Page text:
Much has been written about the bizarre and distressing dreams many of us have been experiencing since lockdown. No one is certain why our dreams have become so vivid and easy to remember, although there’s been much speculation.
In a recent article for National Geographic, Rebecca Renner collected views from a number of dream experts. The general consensus is that increased anxiety and decreased physical activity have reduced sleep quality, leading in turn to more frequent waking and, as a result, more opportunities to remember our dreams.
The bizarre and distressing content, they suggest, may be because we’re deprived of our usual busy and challenging environments, leaving us with little inspiration and forcing us instead to draw on memories and themes from our past.
Perhaps. But Deirdre Barrett, a Harvard professor and dream expert, has found pandemic dream content is often fantastical - about zombies, monsters, mass shooters, swarms of insects. Such material is unlikely to be derived from direct past experience, so the idea that we’re only excavating personal memories seems inadequate. Instead, I think we’re also answering a need for more mental stimulation. Without the usual buzz we’re used to, our minds have become more creative at night to compensate.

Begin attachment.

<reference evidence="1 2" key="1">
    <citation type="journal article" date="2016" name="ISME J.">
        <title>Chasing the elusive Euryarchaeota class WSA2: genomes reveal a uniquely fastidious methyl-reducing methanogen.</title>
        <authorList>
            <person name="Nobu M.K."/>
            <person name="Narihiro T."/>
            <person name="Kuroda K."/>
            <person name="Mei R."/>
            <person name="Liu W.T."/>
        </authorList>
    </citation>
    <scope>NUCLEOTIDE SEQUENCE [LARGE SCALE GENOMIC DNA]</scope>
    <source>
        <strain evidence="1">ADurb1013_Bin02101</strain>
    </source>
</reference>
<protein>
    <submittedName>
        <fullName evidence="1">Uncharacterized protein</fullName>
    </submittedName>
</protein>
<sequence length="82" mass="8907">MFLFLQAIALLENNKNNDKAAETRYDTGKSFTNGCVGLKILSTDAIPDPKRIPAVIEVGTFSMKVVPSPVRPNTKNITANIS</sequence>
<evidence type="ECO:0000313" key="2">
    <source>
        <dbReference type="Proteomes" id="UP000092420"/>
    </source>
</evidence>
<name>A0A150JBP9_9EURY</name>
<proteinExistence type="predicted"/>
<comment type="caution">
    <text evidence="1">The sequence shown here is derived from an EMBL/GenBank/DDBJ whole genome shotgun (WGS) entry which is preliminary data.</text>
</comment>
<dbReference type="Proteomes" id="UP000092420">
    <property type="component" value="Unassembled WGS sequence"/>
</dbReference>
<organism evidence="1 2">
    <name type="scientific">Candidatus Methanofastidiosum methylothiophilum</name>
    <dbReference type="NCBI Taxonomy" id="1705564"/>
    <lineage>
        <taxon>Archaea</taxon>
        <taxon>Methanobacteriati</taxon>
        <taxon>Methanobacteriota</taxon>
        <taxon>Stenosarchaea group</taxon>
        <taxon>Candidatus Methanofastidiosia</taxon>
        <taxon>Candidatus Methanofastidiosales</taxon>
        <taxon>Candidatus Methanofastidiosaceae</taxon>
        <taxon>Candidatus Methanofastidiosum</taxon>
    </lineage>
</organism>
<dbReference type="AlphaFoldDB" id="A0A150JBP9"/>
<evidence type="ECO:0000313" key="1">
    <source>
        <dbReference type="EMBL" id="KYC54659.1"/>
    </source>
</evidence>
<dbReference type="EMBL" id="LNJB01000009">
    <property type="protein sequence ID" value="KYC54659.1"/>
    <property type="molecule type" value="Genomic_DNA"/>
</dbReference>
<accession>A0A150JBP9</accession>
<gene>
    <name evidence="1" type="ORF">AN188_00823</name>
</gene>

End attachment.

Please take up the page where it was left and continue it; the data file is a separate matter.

Current circumstances, although necessary, could even be considered a mild form of sensory deprivation (SD). Understanding what happens to those who endure severe SD might help us understand the current collective emotional and cognitive state, and the content of our dreams.
Philip Solomon, at the University of California San Diego, and colleagues at Harvard and Stanford, compiled the results of a symposium on SD in 1958 at Harvard Medical School. The main features of those who experience SD include impairments in organised thinking and negative emotional reactions. Individuals become more suggestible, easily influenced. They become restless, unable to relax. Over time they begin to crave sensory stimuli and in extreme circumstances experience perceptual distortions, even hallucinations. Thankfully, once they regain access to normal external stimulation these unpleasant reactions resolve rapidly for most.
If you’re feeling a lack of challenge in daily life, what might you try that’s enjoyable but still safe?
1. Step out of your comfort zone. Try something quite different. For example, if you usually listen to classical music, familiarise yourself with current pop songs or listen to jazz.
2. Have a backwards day. Start the day with your usual evening activities. Follow with supper and afternoon pastimes. After lunch, pursue your usual morning activities. Finish the day with breakfast. Not only is this entertaining, it will also make you think about the way you spend your time. Based on what you find, build in as much challenge and variety as possible every day.
The Daily Telegraph